It may be 21 years old and counting, but the object-oriented programming language Java isn’t going away anytime soon. In 2015, Java was named the “Programming Language of the Year” on the TIOBE Index. Considering that it was up against 19 other languages, some of which include C, C++, Python, Ruby, Perl and PHP, that’s a pretty impressive feat to say the least.
When speaking at the JavaOne conference in San Francisco, Tiobe Managing Director Paul Jansen said that Java is currently going through a change, in which it’s closing the gap with other programming languages to make programming “easier.”
“Java is currently number one in the enterprise back-end market and number one in the still-growing mobile application development market (Android). Moreover, Java has become a language that integrates modern language features such as lambda expressions and streams. The future looks bright for Java,” said Paul Jansen.
So, what makes Java such a popular programming language? And for how long will this trend continue? There are several factors attributing to the rise of Java, one of which is its use in mobile application development. There are tens of thousands of apps on the Android marketplace are written in Java. Given the fact that 64% of Americans now own a smartphone, the use of Java will likely continue to grow as developers use the programming language to create new apps.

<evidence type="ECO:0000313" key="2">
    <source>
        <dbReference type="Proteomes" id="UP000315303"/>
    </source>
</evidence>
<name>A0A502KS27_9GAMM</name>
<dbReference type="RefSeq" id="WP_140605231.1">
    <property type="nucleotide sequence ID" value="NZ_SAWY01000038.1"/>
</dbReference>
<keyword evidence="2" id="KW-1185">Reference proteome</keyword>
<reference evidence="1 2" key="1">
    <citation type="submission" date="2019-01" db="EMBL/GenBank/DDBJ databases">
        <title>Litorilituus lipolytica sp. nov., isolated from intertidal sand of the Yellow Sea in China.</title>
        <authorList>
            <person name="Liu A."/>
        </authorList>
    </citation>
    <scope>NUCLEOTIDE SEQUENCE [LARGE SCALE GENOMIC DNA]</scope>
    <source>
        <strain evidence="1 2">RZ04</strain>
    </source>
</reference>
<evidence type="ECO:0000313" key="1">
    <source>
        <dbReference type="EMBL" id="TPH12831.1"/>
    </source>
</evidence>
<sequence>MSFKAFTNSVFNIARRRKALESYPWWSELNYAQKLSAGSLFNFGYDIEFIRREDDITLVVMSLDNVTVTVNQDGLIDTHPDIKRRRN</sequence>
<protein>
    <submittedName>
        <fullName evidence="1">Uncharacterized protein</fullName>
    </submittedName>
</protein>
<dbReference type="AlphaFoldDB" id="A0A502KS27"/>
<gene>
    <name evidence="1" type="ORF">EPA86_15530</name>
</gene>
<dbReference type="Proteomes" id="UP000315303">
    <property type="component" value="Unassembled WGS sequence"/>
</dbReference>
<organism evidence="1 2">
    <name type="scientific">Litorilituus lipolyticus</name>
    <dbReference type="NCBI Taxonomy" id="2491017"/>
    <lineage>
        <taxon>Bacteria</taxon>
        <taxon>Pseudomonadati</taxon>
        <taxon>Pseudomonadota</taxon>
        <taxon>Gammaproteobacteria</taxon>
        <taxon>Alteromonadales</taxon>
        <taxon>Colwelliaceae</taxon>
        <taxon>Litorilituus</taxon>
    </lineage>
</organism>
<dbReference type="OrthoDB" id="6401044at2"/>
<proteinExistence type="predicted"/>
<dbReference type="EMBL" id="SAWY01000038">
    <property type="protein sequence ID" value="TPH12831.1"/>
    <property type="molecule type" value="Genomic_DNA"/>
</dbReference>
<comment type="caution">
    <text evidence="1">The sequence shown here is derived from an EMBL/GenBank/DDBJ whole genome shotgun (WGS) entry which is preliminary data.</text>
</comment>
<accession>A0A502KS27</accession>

Of course, Java is used heavily in client-server web applications. From Java-based games to calculators, tools and more, it can be used to create a wide range of web application. Java applications aren’t limited strictly to the web, however. They can also be executed offline from a runtime environment. Wikipedia even reports that there are more than 9 million Java developers.
It’s also worth noting that Java integrates features of modern languages like lambda expressions and streams, offering additional functionality for developers and programmers.
Only time will tell what’s in store for the future of Java, but it’s looking bright thus far. After being named the “Programming Language of the Year,” it has remained in first place on the TIOBE Index. Java’s share for January 2016 (as of writing this) is 21.465%, while C is in a distant second with 16.036%. Assuming these numbers continue, Java could very well be named the “Programming Language of the Year” for 2016 as well.
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